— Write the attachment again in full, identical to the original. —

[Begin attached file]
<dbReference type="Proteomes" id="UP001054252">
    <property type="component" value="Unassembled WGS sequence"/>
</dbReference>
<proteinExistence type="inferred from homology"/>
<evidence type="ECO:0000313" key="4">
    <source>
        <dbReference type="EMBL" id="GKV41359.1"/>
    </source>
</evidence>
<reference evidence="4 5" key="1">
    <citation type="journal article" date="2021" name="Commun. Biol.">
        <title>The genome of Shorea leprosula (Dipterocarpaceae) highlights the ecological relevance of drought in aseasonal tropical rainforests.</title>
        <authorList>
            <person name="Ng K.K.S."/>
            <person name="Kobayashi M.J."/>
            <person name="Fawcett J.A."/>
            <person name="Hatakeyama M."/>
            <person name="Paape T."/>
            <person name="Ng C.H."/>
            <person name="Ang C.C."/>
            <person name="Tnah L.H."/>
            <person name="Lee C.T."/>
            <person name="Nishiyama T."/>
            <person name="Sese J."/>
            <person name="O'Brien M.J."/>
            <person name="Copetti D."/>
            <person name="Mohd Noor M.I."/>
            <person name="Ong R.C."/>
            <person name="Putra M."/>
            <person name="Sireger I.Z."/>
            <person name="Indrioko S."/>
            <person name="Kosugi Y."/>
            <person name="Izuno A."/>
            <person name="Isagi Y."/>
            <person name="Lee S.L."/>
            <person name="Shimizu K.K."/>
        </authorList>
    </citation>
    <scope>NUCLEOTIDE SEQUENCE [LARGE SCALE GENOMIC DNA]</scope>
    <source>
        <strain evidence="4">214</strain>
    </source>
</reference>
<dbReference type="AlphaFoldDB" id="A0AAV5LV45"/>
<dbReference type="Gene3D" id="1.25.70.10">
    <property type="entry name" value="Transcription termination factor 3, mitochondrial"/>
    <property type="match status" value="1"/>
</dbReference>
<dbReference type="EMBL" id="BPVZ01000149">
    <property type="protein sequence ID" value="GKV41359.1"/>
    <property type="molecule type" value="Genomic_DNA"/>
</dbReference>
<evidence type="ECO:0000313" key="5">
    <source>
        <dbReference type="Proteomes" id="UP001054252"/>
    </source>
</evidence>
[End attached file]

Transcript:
<dbReference type="Proteomes" id="UP001054252">
    <property type="component" value="Unassembled WGS sequence"/>
</dbReference>
<proteinExistence type="inferred from homology"/>
<evidence type="ECO:0000313" key="4">
    <source>
        <dbReference type="EMBL" id="GKV41359.1"/>
    </source>
</evidence>
<reference evidence="4 5" key="1">
    <citation type="journal article" date="2021" name="Commun. Biol.">
        <title>The genome of Shorea leprosula (Dipterocarpaceae) highlights the ecological relevance of drought in aseasonal tropical rainforests.</title>
        <authorList>
            <person name="Ng K.K.S."/>
            <person name="Kobayashi M.J."/>
            <person name="Fawcett J.A."/>
            <person name="Hatakeyama M."/>
            <person name="Paape T."/>
            <person name="Ng C.H."/>
            <person name="Ang C.C."/>
            <person name="Tnah L.H."/>
            <person name="Lee C.T."/>
            <person name="Nishiyama T."/>
            <person name="Sese J."/>
            <person name="O'Brien M.J."/>
            <person name="Copetti D."/>
            <person name="Mohd Noor M.I."/>
            <person name="Ong R.C."/>
            <person name="Putra M."/>
            <person name="Sireger I.Z."/>
            <person name="Indrioko S."/>
            <person name="Kosugi Y."/>
            <person name="Izuno A."/>
            <person name="Isagi Y."/>
            <person name="Lee S.L."/>
            <person name="Shimizu K.K."/>
        </authorList>
    </citation>
    <scope>NUCLEOTIDE SEQUENCE [LARGE SCALE GENOMIC DNA]</scope>
    <source>
        <strain evidence="4">214</strain>
    </source>
</reference>
<dbReference type="AlphaFoldDB" id="A0AAV5LV45"/>
<dbReference type="Gene3D" id="1.25.70.10">
    <property type="entry name" value="Transcription termination factor 3, mitochondrial"/>
    <property type="match status" value="1"/>
</dbReference>
<dbReference type="EMBL" id="BPVZ01000149">
    <property type="protein sequence ID" value="GKV41359.1"/>
    <property type="molecule type" value="Genomic_DNA"/>
</dbReference>
<evidence type="ECO:0000313" key="5">
    <source>
        <dbReference type="Proteomes" id="UP001054252"/>
    </source>
</evidence>